Every year on September 14th our country takes a survey. It’s not to find out how many people tuned into the American Ninja Warrior finale. And it’s not to catch how many people run stop signs when no one is around.
It’s more serious than that.
This survey is conducted by the National Network to End Domestic Violence (NNEDV). The information gathered: Domestic abuse facts. The purpose: document the number of individuals in a single 24-hour period seeking services for domestic violence relief.
The NNEDV uses the census numbers to create the Domestic Violence Counts summary. Their goal is to provide government agencies and advocacy groups with domestic abuse facts on a national and state level.
According to the NNEDV: “This report is instrumental in raising awareness about domestic violence and the incredible work that local domestic violence programs do every day.”
11th Annual Census Results
These are some of the unsettling statistics from one day — September 14, 2016:
- Victims served in one day: 72,959
- Hotline calls answered: 20,239
- Prevention and education training attendees: 26,076
- Unmet requests for help*: 11,991
*included requests for emergency shelter, housing, transportation, childcare, and legal representation
If that’s not enough to shock you, here are the September 14 numbers from our own backyard:
- Victims served in North Carolina in one day: 1,502
- Hotline calls answered: 513 (an average of 21 calls per hour)
- Prevention and education training attendee: 459
- Unmet requests for help in North Carolina: 147
North Carolina Domestic Abuse Facts
1) Younger women are the majority of victims.
85% of domestic abuse happens to women. Of these, nearly 40% are women ages 18-24.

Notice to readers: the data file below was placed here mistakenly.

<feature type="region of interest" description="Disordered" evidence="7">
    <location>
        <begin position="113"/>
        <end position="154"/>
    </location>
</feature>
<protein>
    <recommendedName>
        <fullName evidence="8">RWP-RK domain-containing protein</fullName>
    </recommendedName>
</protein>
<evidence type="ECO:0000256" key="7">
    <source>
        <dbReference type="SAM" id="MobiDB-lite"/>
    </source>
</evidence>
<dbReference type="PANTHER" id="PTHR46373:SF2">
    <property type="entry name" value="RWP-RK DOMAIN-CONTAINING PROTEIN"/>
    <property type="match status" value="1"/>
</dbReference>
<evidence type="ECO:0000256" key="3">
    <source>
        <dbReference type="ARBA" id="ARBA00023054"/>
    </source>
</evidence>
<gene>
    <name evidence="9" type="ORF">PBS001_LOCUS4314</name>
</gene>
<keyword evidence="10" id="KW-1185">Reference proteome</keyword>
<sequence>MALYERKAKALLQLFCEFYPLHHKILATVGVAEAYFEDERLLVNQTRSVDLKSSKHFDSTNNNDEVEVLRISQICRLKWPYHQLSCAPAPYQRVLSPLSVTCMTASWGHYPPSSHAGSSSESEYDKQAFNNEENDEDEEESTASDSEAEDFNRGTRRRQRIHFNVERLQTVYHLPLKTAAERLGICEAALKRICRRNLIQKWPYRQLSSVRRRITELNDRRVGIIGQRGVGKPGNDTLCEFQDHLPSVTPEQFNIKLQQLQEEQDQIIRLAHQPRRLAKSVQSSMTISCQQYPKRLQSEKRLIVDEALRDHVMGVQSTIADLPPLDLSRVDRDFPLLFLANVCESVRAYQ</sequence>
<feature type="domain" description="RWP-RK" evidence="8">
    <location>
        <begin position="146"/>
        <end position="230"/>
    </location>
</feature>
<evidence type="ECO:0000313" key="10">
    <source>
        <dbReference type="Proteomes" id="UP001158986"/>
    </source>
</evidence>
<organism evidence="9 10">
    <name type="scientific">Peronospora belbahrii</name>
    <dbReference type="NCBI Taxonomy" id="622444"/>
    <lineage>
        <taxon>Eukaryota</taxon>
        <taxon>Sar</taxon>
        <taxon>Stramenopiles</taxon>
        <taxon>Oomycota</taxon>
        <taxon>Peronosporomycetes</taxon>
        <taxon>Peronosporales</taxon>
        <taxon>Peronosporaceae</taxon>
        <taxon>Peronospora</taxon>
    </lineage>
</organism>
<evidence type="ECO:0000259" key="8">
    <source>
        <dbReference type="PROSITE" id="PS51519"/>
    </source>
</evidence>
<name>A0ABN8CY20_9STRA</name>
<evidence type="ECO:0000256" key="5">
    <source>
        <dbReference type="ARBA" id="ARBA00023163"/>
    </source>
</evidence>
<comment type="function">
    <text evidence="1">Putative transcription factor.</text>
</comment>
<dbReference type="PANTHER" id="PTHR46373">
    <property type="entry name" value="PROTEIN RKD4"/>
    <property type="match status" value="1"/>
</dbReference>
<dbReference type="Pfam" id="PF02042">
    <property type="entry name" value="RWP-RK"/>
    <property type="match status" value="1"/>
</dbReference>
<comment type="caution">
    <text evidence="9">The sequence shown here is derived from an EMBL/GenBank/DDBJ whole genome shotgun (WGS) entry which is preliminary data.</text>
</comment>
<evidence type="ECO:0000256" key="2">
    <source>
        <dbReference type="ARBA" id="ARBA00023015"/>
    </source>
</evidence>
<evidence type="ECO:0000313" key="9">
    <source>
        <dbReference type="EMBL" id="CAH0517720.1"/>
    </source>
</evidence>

2) Domestic violence has a higher rate of repeat victimization than any other crime.
One study found that over two-thirds of female victims were revictimized within a year (Walby and Allen 2004).
3) Alcohol use is prevalent in both abusers and victims.
Many victims turn to alcohol and drugs to cope with the abuse. The Women’s Action Alliance reports 60-75% of the women seeking shelter services had developed problems with their original coping mechanisms.
4) The presence of a gun in the household is an aggravating risk factor.
The risk of femicide during domestic abuse increases by 500 percent when a gun is available in the home.
5) Domestic or intimate partner violence is not gender specific.
The Bureau of Justice Statistics (2003-2012) reported that almost 24% of domestic violence survivors are men.
The Truth About Facts
There’s one glaring truth the survey results miss.
Domestic abuse facts are not accurate.
That may seem like a strange statement. But, it’s necessary to understand the severity of the situation.
Why are the statistics about domestic violence incorrect?
Because it’s estimated that only 36% of victims report domestic abuse. This is the complete opposite from other types of crime.
People who are victims of domestic violence often keep it to themselves. Their reasons include:
- feelings of guilt and shame
- the belief that they’re worthless and nobody cares anyway
- fear of repercussion or more violence
- concern about negative responses from friends or family
- the desire to move on and have it be “over with”
Another contributor to the inaccuracy of domestic abuse facts is from underreporting. Many counties in North Carolina are not required to report acts of domestic violence.
North Carolina Cares
The North Carolina Council for Women is a strong advocate for providing resources and help to victims of abuse. Several years ago they took it a step further.
In 2002 the Council was given authority to approve and administer the Abuser Treatment/Batterer Intervention Program. The program provides abusers with guidance and tools they need to take responsibility for his or her actions.
Together the Council for Women, the court system, and batterers are working to end the cycle of domestic abuse. They’ve created an interactive program directory to help abusers and victims find help in their county.
Get Help, Have Hope
First of all, if you or someone you know are dealing with domestic violence make a call. The National Domestic Violence Hotline at 800-799-SAFE (7233) is ready to help.
Next, believe that there’s hope.
One survivor who received help on September 14 sent a thank you card. She told the program staff it was the first time she and her family felt safe. She drew birds flying out of a birdcage and the words above it were: ‘Free at last.’
Do you have a similar story? Do you know someone who survived domestic abuse?
Share your stories of hope and freedom below.